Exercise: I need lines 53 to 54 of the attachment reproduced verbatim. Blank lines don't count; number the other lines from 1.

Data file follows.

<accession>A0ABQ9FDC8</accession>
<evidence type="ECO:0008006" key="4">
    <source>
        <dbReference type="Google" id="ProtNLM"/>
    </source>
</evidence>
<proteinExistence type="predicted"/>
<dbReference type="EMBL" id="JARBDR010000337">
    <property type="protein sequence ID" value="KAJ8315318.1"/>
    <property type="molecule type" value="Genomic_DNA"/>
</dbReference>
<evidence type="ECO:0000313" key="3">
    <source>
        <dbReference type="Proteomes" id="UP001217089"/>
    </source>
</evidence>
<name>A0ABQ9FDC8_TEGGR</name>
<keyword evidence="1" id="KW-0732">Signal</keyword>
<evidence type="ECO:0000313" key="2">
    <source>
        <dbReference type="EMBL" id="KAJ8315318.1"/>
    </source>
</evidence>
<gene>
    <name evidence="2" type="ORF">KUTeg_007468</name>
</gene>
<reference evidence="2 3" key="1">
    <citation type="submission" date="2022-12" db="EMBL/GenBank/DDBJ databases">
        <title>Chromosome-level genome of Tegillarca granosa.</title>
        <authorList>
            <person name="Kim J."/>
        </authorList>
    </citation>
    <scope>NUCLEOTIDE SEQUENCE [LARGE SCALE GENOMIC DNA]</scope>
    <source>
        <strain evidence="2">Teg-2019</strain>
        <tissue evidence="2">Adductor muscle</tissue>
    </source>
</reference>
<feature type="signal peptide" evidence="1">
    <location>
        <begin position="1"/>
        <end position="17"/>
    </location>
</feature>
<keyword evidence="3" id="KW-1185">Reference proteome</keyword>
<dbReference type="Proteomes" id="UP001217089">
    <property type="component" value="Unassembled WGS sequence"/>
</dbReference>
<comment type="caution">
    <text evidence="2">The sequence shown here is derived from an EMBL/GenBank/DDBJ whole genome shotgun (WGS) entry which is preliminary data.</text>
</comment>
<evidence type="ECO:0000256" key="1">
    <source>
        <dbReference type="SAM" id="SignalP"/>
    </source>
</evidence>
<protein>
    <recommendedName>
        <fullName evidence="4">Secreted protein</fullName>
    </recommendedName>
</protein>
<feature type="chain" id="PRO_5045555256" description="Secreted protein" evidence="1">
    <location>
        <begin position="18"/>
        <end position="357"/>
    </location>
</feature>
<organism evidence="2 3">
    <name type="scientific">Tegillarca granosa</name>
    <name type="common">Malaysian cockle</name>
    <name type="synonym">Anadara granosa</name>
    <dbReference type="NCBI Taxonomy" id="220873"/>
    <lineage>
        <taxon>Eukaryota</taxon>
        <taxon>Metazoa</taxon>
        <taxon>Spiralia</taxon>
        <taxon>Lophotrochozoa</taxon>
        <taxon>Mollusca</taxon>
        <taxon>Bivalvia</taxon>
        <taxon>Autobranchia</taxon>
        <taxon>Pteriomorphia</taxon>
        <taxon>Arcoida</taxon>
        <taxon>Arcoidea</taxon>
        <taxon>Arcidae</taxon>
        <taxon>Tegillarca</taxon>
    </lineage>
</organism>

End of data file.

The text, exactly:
<evidence type="ECO:0000256" key="1">
    <source>